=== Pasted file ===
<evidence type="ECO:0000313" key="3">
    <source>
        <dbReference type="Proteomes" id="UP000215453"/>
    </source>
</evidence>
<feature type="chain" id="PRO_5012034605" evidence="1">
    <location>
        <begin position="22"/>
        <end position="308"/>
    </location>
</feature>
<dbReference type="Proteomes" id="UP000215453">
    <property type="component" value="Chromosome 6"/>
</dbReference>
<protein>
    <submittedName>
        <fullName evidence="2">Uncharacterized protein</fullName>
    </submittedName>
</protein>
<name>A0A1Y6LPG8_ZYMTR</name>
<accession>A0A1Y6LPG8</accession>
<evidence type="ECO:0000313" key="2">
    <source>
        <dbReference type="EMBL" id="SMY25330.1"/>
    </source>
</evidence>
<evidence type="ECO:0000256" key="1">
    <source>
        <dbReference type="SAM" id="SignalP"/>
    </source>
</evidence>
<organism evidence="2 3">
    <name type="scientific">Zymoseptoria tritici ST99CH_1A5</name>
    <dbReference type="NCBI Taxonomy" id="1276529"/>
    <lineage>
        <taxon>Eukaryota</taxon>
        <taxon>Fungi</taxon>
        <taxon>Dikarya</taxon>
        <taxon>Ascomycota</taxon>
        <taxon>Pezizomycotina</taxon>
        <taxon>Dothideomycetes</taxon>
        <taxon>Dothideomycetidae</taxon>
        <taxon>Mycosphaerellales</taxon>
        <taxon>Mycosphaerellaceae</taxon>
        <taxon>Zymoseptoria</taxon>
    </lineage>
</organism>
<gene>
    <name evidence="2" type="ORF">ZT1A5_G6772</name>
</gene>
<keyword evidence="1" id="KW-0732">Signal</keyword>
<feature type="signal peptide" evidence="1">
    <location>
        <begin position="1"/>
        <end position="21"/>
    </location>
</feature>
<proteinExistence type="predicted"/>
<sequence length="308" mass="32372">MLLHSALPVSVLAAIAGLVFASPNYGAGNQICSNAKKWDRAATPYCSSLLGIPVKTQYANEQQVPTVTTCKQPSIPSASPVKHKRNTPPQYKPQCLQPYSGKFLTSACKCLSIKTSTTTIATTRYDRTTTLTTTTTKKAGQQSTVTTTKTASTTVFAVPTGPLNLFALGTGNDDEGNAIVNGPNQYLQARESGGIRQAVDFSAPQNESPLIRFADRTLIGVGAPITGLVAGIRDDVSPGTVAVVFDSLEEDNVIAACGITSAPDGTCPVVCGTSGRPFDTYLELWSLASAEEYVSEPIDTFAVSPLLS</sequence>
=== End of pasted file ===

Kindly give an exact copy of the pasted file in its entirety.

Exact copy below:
<evidence type="ECO:0000313" key="3">
    <source>
        <dbReference type="Proteomes" id="UP000215453"/>
    </source>
</evidence>
<feature type="chain" id="PRO_5012034605" evidence="1">
    <location>
        <begin position="22"/>
        <end position="308"/>
    </location>
</feature>
<dbReference type="Proteomes" id="UP000215453">
    <property type="component" value="Chromosome 6"/>
</dbReference>
<protein>
    <submittedName>
        <fullName evidence="2">Uncharacterized protein</fullName>
    </submittedName>
</protein>
<name>A0A1Y6LPG8_ZYMTR</name>
<accession>A0A1Y6LPG8</accession>
<evidence type="ECO:0000313" key="2">
    <source>
        <dbReference type="EMBL" id="SMY25330.1"/>
    </source>
</evidence>
<evidence type="ECO:0000256" key="1">
    <source>
        <dbReference type="SAM" id="SignalP"/>
    </source>
</evidence>
<organism evidence="2 3">
    <name type="scientific">Zymoseptoria tritici ST99CH_1A5</name>
    <dbReference type="NCBI Taxonomy" id="1276529"/>
    <lineage>
        <taxon>Eukaryota</taxon>
        <taxon>Fungi</taxon>
        <taxon>Dikarya</taxon>
        <taxon>Ascomycota</taxon>
        <taxon>Pezizomycotina</taxon>
        <taxon>Dothideomycetes</taxon>
        <taxon>Dothideomycetidae</taxon>
        <taxon>Mycosphaerellales</taxon>
        <taxon>Mycosphaerellaceae</taxon>
        <taxon>Zymoseptoria</taxon>
    </lineage>
</organism>
<gene>
    <name evidence="2" type="ORF">ZT1A5_G6772</name>
</gene>
<keyword evidence="1" id="KW-0732">Signal</keyword>
<feature type="signal peptide" evidence="1">
    <location>
        <begin position="1"/>
        <end position="21"/>
    </location>
</feature>
<proteinExistence type="predicted"/>
<sequence length="308" mass="32372">MLLHSALPVSVLAAIAGLVFASPNYGAGNQICSNAKKWDRAATPYCSSLLGIPVKTQYANEQQVPTVTTCKQPSIPSASPVKHKRNTPPQYKPQCLQPYSGKFLTSACKCLSIKTSTTTIATTRYDRTTTLTTTTTKKAGQQSTVTTTKTASTTVFAVPTGPLNLFALGTGNDDEGNAIVNGPNQYLQARESGGIRQAVDFSAPQNESPLIRFADRTLIGVGAPITGLVAGIRDDVSPGTVAVVFDSLEEDNVIAACGITSAPDGTCPVVCGTSGRPFDTYLELWSLASAEEYVSEPIDTFAVSPLLS</sequence>